• Real-time: Data is added to the Internet in fractions of a millisecond. It can be difficult for your business to keep up with the ever changing scope.

Despite the many challenges that come with data, the benefits of having an effective data management and analysis plan pay off. You will gain the visibility into your competitors, marketplace, and consumers–the visibility needed to position your business as a leader in innovation and consumer approval.

An Intro to the American Customer Satisfaction Index

What do airlines, large banks and telecom corporations have in common? They are among the least-liked companies in America.  How do we know? The American Customer Satisfaction Index (ACSI) tells us so. It’s the only uniform national measure of satisfaction with goods and services across a representative spectrum of industries and the public sector. The ACSI utilizes patented methodology to identify factors driving customer response and applies a formula to determine the cause-and-effect relationship between those factors and satisfaction, brand loyalty and overall financial health of a company.

ACSI data allows companies to reach informed decisions about current products and services and also make projections about changes under consideration. It’s a tool for managers to improve satisfaction and build customer loyalty and a means to evaluate competitors. ACSI scores also help investors evaluate the present and future potential of a company. Historically, stocks of companies with high ACSI scores outperform lower-scoring firms.

Developed by researchers at the University of Michigan and first published in 1994, the ACSI releases full results on a quarterly basis with monthly updates. The survey rates satisfaction with 225 companies in 47 consumer industries and more than 200 programs and services provided by federal agencies.  Data about customer satisfaction is gathered from random telephone and email interviews with 250 customers. To generate ACSI results, over 70,000 interviews are conducted each year. Consumers respond to questions about a company by rating three factors on a 1 to 10 scale: Overall satisfaction, fulfillment of expectation and relative comparison to an ideal product or service. Companies are chosen for scoring based on total sales and position within their industry. As company fortunes wax and wane, some are deleted from the survey and others added.

In addition to rating individual companies, the Index generates overall scores for 43 industries, 10 economic sectors plus a comprehensive national customer satisfaction score—now considered a significant metric for the health of the economy at large.

The scores from the American Customer Satisfaction Index are awaited by companies, economists, investors and government agencies alike. Some of the general conclusions gleaned from the results include:

  • Variations in customer satisfaction indicate the mood of consumers and accurately predict their readiness to buy products or services.
  • Since consumer spending makes up the majority of the national gross domestic product (GDP), spikes or dips in ACSI scores serve as an early warning to fluctuations in GDP.
  • Quality, not price, is the primary factor generating customer satisfaction in most industries scored by the ACSI.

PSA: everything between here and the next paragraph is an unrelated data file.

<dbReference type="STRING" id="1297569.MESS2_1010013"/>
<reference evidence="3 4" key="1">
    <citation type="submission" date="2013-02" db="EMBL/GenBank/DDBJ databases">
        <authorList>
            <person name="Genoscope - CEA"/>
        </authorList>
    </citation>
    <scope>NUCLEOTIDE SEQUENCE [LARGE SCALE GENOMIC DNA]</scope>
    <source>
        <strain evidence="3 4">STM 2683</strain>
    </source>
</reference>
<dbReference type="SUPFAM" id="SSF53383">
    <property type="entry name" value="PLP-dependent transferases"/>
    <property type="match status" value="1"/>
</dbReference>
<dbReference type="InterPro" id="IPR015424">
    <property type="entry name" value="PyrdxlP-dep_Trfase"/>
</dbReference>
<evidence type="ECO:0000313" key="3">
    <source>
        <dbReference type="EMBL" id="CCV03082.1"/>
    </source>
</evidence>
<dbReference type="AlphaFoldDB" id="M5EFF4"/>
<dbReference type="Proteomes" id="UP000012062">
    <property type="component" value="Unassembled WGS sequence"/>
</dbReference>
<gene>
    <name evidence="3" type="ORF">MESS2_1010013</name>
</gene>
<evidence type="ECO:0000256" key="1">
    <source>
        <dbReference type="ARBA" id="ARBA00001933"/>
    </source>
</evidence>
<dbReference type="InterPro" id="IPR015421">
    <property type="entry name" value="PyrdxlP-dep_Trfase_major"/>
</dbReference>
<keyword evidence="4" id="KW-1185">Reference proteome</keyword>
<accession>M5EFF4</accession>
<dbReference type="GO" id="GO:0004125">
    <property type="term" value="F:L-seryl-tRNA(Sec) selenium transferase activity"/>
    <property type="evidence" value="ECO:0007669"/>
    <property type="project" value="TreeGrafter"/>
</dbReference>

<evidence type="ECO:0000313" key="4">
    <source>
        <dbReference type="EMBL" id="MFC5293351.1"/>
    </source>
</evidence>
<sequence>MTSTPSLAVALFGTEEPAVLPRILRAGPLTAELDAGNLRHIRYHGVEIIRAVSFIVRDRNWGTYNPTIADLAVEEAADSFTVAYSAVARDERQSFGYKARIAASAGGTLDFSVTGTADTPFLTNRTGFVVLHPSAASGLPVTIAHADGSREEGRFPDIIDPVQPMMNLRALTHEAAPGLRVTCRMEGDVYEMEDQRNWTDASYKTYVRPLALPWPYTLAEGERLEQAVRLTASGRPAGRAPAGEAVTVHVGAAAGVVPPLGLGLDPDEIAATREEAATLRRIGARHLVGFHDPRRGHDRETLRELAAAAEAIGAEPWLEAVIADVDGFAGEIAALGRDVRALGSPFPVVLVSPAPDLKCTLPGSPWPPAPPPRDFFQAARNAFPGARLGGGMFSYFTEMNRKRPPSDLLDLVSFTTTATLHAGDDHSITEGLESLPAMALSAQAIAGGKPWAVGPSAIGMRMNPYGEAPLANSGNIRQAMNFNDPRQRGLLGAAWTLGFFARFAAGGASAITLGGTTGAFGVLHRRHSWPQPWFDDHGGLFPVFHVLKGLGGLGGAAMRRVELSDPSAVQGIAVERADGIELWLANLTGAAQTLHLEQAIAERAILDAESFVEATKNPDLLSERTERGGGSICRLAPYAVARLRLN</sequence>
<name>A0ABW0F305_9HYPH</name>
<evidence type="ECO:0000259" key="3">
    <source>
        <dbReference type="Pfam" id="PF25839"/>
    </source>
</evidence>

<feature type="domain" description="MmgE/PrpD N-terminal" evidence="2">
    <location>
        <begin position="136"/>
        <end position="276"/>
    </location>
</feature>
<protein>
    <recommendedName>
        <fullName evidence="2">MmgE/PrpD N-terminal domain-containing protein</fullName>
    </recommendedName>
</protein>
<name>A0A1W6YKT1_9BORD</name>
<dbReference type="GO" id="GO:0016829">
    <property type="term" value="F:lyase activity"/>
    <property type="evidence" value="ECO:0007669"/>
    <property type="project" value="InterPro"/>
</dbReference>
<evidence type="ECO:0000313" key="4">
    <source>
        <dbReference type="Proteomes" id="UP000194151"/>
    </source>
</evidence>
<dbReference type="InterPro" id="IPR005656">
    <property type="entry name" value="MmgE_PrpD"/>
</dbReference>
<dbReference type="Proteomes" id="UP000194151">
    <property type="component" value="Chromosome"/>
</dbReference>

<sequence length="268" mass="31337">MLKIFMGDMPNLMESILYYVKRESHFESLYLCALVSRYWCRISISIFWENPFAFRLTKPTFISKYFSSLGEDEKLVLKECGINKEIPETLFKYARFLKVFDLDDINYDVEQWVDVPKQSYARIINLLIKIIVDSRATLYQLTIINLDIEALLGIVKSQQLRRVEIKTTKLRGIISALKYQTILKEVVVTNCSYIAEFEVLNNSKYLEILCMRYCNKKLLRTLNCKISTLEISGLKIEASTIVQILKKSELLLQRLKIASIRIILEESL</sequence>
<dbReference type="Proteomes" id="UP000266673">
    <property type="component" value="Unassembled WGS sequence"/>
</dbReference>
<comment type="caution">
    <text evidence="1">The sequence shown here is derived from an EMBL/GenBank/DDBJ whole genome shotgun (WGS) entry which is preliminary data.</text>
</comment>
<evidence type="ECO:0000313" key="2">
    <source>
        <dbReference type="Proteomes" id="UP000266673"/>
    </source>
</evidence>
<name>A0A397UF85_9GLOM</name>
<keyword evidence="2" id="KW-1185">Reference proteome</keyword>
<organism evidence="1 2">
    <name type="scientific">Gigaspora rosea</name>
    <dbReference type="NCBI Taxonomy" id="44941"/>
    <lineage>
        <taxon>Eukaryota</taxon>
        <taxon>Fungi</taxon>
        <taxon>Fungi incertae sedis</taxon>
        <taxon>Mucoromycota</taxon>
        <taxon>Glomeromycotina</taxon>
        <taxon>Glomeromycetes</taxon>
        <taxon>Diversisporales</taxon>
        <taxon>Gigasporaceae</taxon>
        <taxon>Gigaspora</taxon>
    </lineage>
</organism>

• High-profile mergers, acquisitions, large layoffs and other internal uncertainties degrade a company’s customer satisfaction score.
  • Service industries are generally positioned for lower ACSI scores than the manufacturing sector.

Around the world, many countries are implementing surveys based on the ACSI model. In the future, ACSI methodology may evolve from a one-nation metric to a global quantification. As national economies expand into worldwide markets, international data on consumer satisfaction and a company’s—or a country’s— relative success in fulfilling it will prove vital.

The Challenge of Data Overload

The world seems so much bigger today than it ever was.  According to reports, more than 1.2 zettabytes of digital information was created in 2010. The availability and importance of data is increasing at staggering rates; yet, at the same time, it costs billions of dollars to control. Companies that have placed little investment into data analysis resources struggle with data overload–unable to take advantage of the information available.

Overcoming Data Overload

Most companies have no problem admitting to the paralyzing effects of having too much data. Business leaders face major challenges in the decision-making process when data overload exists. In an effort to minimize the caustic effects of data overload, it’s important to define which facts are critical to move the business forward.  Without set parameters around analyzing data, business leaders have no means of knowing what data is valuable and what data can be ignored.

The following suggestions can help make data analysis more manageable:

  • Determine your company’s information needs on a daily, weekly, or monthly basis.
  • Select the KPIs that matter most to your business.
  • Identify specific financial drivers  – such as customer satisfaction and loyalty.
  • Make information available in a visually appealing format.
  • Ensure that your analytic tools can leverage all available information.

While these are simple and effective steps to improving how your company utilizes data, they do not replace the need for high quality data analysis tools and professionals.